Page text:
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How Vincent Kipchumba overcame hip injury to finish second in London

ATHLETICS By Stephen Rutto | October 6th 2021 | 3 min read
London Marathon runners-up Vincent Kipchumba sipping Mursik from his wife Olive Chepkorir Kipchumba at their rural home in Chepkatet, Uasin Gishu County. [Christopher Kipsang, Standard]

Chepkatet village, barely one and half kilometres away from the Eldoret International Airport came alive yesterday as London Marathon runners-up Vincent Kipchumba arrived.

Kipchumba, who finished second and became the only Kenyan in the London Marathon podium for the second year running, was accorded a heroic welcome.

At hand to receive him at his Chepkatet home were his wife Olive Kipchumba and his mother Leah Kogo as well as villagers and a team from the nearby Chepkatet African Inland Church, where Kipchumba rarely misses Sunday services.

Relatives and villagers described Kipchumba, 31, as humble and a prayerful athlete who is an inspiration to young talents in the area.

Unlike traditional reception of world beaters at the airport, Kipchumba chose to celebrate his second-place in London at his home, where hymns rented the air and villagers prayed for his impressive show in London on Sunday.

After the brief church sermon, Kipchumba told Standard Sport how he defied a left hip injury that almost ended his podium-finish-dream.

Kipchumba says he pushed himself to the limit despite the painful hip.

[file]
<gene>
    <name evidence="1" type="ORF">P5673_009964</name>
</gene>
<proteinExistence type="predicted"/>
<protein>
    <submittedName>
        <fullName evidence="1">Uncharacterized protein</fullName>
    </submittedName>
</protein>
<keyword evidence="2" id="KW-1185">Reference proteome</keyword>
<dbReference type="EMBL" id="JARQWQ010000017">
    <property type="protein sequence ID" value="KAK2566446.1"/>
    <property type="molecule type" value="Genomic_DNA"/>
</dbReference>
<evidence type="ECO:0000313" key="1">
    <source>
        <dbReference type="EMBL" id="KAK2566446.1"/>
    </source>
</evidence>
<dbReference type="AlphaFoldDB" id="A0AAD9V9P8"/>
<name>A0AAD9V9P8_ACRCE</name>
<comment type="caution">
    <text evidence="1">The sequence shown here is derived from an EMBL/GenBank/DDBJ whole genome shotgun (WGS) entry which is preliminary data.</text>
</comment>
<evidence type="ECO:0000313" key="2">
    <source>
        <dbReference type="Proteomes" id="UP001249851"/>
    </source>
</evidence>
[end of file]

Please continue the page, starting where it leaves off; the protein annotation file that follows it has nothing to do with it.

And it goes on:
In the 2019 edition of the London Marathon, Kipchumba lost to Shura Kitata of Ethiopia by just one second. “I was feeling some pain on my leg but I tried to push myself from the start to the finish. I knew I had an injury, but I kept the pain out of my mind and focused on the race,” Kipchumba said.

He continued: “I had a dream of running my personal best and finishing on the podium and I worked hard to achieve my aspirations.” He improved his 2020 performance by one minute, 14 seconds in this year’s edition.

Kipchumba said he enjoyed the Sunday race and that he was not intimidated by the strong elite line-up.

“I thank God for the performance in London. I enjoyed the race. It was a strong line-up but I faced it with courage,” he said.

On his next plans after the second place for two consecutive years, Kipchumba said he will rest for two weeks before making decisions with his coach and management.

His wife Olive said she followed with nervousness because she knew her husband was going into the English capital with an injury.

Olive said she kept praying that the pain could ease to allow Kipchumba finish the race.

“I knew that he was not feeling well. I kept talking to him hours before the race started and I had encouraged him to persevere and never to lose hope in London,” Olive said.

“I told him (Kipchumba) that he was representing Kenya (at the London Marathon) because the whole country was expecting better performance. I am glad he listened to me.”

Kipchumba’s mother Leah Kogo praised her son, describing him a resilient and a hardworking athlete with a bright future.

Kogo said it was surprising that Kipchumba finished the race despite suffering an injury. 

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